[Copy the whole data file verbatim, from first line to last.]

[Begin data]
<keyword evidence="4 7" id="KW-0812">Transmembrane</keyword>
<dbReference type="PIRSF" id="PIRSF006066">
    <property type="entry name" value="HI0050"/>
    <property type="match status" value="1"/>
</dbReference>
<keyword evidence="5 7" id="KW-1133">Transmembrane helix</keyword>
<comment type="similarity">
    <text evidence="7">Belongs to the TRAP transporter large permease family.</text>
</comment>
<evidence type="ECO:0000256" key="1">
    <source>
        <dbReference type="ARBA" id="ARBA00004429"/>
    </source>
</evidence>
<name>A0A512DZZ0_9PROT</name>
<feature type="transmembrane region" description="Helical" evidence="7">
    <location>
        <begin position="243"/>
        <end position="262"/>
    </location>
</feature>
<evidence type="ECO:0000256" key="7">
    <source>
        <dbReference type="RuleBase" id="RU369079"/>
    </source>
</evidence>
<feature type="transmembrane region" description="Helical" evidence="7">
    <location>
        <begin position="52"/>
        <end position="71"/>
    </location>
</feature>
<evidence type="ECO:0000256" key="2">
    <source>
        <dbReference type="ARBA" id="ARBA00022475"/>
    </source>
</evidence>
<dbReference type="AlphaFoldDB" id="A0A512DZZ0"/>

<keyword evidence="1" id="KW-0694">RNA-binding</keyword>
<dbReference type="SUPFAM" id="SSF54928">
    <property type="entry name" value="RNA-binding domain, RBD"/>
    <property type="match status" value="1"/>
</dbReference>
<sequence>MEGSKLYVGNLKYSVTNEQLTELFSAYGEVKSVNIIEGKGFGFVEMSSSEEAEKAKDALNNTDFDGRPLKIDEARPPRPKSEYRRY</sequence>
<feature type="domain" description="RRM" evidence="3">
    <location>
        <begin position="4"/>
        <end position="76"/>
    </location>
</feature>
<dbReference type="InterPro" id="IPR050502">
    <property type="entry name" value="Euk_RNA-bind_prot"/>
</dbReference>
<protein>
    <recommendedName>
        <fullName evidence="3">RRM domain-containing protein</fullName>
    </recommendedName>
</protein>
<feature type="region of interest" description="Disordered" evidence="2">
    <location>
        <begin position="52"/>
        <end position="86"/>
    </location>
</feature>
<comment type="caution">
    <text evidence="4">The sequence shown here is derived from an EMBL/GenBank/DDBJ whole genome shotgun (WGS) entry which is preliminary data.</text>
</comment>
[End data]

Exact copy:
<keyword evidence="4 7" id="KW-0812">Transmembrane</keyword>
<dbReference type="PIRSF" id="PIRSF006066">
    <property type="entry name" value="HI0050"/>
    <property type="match status" value="1"/>
</dbReference>
<keyword evidence="5 7" id="KW-1133">Transmembrane helix</keyword>
<comment type="similarity">
    <text evidence="7">Belongs to the TRAP transporter large permease family.</text>
</comment>
<evidence type="ECO:0000256" key="1">
    <source>
        <dbReference type="ARBA" id="ARBA00004429"/>
    </source>
</evidence>
<name>A0A512DZZ0_9PROT</name>
<feature type="transmembrane region" description="Helical" evidence="7">
    <location>
        <begin position="243"/>
        <end position="262"/>
    </location>
</feature>
<evidence type="ECO:0000256" key="7">
    <source>
        <dbReference type="RuleBase" id="RU369079"/>
    </source>
</evidence>
<feature type="transmembrane region" description="Helical" evidence="7">
    <location>
        <begin position="52"/>
        <end position="71"/>
    </location>
</feature>
<evidence type="ECO:0000256" key="2">
    <source>
        <dbReference type="ARBA" id="ARBA00022475"/>
    </source>
</evidence>
<dbReference type="AlphaFoldDB" id="A0A512DZZ0"/>

<keyword evidence="1" id="KW-0694">RNA-binding</keyword>
<dbReference type="SUPFAM" id="SSF54928">
    <property type="entry name" value="RNA-binding domain, RBD"/>
    <property type="match status" value="1"/>
</dbReference>
<sequence>MEGSKLYVGNLKYSVTNEQLTELFSAYGEVKSVNIIEGKGFGFVEMSSSEEAEKAKDALNNTDFDGRPLKIDEARPPRPKSEYRRY</sequence>
<feature type="domain" description="RRM" evidence="3">
    <location>
        <begin position="4"/>
        <end position="76"/>
    </location>
</feature>
<dbReference type="InterPro" id="IPR050502">
    <property type="entry name" value="Euk_RNA-bind_prot"/>
</dbReference>
<protein>
    <recommendedName>
        <fullName evidence="3">RRM domain-containing protein</fullName>
    </recommendedName>
</protein>
<feature type="region of interest" description="Disordered" evidence="2">
    <location>
        <begin position="52"/>
        <end position="86"/>
    </location>
</feature>
<comment type="caution">
    <text evidence="4">The sequence shown here is derived from an EMBL/GenBank/DDBJ whole genome shotgun (WGS) entry which is preliminary data.</text>
</comment>